(specifically to the turbo coupe) grinning smileygrinning smileygrinning smiley

-------------
James Keller
Kingsville, MD (21087)
Currently Corvair-less but on the hunt

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Re: The slow crash of classic car prices
Posted by: Lane66m ()
Date: May 17, 2017 05:41PM

Jqmes:

It would a high price to pay to be one of my heirs. I would not begin to estimate the time you would have invest much less any funds.

Al Lane
Ellabell GA

1966 Monza Coupe, 110 hp, 4 Spd
1966 Corsa Turbo Coupe, 180 hp 4 Spd
1964 Greenbrier Deluxe, 6 dr, 80 hp car engine, PG
2015 Chevrolet Malibu 2LT
2015 GMC Sierra SLT Crew Cab
1968 Camaro SS Coupe 350 CI 295+ HP PG
1947 Farmall A tractor 15 hp


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Re: The slow crash of classic car prices
Posted by: Melb-Mike ()
Date: May 18, 2017 06:18PM

It all boils down to why did you buy the car ?

I've always said that investing in cars is a poor retirement plan. I buy cars that give me pleasure and fit my needs or interests. I go into it knowing I will not likely come close to getting out of it what I put in it. That's Ok, I'm having a blast doing this and I will continue until I can't turn a wrench or pop the clutch.

55 to 57 T-birds were hot 5 years ago, now they're down by at least 20%. Big block C2 and C3 Corvettes are down too. However, they had reached OMG levels and were really overpriced. I call it a market adjustment. Like real estate, everything has its ups and downs.

64 Greenbrier
64 Spyder (needs restoration)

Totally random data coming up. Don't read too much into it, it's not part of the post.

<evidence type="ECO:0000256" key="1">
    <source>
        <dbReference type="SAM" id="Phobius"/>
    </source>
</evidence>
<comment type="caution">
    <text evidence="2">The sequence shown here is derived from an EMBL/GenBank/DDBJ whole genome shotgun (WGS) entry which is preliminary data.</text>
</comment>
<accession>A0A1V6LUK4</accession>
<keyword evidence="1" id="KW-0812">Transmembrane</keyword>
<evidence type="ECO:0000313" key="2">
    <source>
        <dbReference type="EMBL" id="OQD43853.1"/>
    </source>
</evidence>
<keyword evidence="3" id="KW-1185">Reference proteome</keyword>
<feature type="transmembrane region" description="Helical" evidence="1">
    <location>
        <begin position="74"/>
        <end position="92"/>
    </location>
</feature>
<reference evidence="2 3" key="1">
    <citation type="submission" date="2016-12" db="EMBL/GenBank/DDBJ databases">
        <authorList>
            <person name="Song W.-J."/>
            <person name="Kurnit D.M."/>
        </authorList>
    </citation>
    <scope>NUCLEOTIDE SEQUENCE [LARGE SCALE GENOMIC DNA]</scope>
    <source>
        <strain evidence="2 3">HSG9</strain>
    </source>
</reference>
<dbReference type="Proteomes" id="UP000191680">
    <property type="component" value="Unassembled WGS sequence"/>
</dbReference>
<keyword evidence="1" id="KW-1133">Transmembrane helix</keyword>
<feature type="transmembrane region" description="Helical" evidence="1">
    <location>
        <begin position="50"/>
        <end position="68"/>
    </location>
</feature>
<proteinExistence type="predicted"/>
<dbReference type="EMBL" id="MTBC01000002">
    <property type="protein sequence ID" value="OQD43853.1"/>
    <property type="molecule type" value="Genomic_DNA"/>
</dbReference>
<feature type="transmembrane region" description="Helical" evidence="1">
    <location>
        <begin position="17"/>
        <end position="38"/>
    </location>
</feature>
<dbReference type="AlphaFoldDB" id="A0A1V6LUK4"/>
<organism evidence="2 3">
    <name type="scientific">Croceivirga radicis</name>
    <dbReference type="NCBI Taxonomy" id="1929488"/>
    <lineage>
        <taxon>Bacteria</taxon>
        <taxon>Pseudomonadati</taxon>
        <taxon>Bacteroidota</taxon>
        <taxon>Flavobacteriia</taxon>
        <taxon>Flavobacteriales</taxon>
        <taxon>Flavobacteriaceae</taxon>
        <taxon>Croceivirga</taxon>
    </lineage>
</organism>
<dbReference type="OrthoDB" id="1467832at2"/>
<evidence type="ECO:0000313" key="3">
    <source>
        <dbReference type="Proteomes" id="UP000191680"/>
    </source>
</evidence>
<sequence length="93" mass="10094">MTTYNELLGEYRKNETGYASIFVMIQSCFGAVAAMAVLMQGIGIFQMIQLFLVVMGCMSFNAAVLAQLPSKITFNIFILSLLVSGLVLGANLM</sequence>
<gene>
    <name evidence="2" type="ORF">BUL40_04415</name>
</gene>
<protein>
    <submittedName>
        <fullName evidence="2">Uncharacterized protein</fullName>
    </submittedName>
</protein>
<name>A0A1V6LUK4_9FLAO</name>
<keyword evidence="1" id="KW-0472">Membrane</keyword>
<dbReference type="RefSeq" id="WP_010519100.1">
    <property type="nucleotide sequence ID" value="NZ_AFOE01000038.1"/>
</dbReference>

65 Corsa 140, restored
66 Corsa turbo, restoring now
66 Corsa 140 "RR" code coupe fully restored
67 Pontiac GTO restored
69 Corvette 427 convertible restored
2004 Caterham R400 (Lotus super7)my race car
2015 Porsche Panamera S
2015 Corvette Z06
1965 AC Cobra (Factory Five)

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Re: The slow crash of classic car prices
Posted by: hardcase ()
Date: May 19, 2017 10:52AM

I think that unless you're a player in the business, classic cars as an investment is a losing proposition. As a hobby, they're a blast, but if you're trying to make money, it's the wrong game.

Just as an FYI, if a guy invested $3000 in a Dow Jones index fund in 1969 (if such a thing existed) and let it ride, it would be worth around $350,000 today.

Drew D.
Meridian, Idaho
------------------------
1964 PG Monza
1961 Dodge D100
2013 Camaro SS
2013 Honda Civic Hybrid (it offsets the Camaro, right?)

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Re: The slow crash of classic car prices
Posted by: rowin4 ()
Date: May 19, 2017 12:40PM

A guy that used to work for me asked me one day years ago if I had $1000. to invest. He told me that gold was going to be sold the next day starting at $35. per ounce. I told him , why the hell would I want to buy gold. There's market for everything , you just have to be smart enough to invest at the right time.

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Re: The slow crash of classic car prices
Posted by: Nickshu ()
Date: May 19, 2017 12:59PM

Mel Wrote:
-------------------------------------------------------
> Going to lose huge on all my cars...........don't
> care smiling smiley


Me too. Don't care. It's a hobby. I use other avenues for investments.

Nick
_______________________________________________________________________
1964 Monza Spyder Convertible #435 - Rotisserie restored - Check out my restoration thread here: [corvaircenter.com]
Recreational Mechanic/CORSA Member/COG Supporting Member/US Navy Veteran
Northern Colorado, USA

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Re: The slow crash of classic car prices
Posted by: phill66 ()
Date: May 19, 2017 02:09PM

According to Donald Osborne, Automotive Valuation Services, investing in classic
cars doesn't begin until $50K and up per vehicle value. You might recognize him from the
"Assess & Caress with Donald Osborne" segment on "Jay Leno's Garage" and "What's
My Car Worth" TV shows.

With the exception of a Yenko Stinger, I don't think any Corvair makes it past that
threshold, even though you might have spent that on it!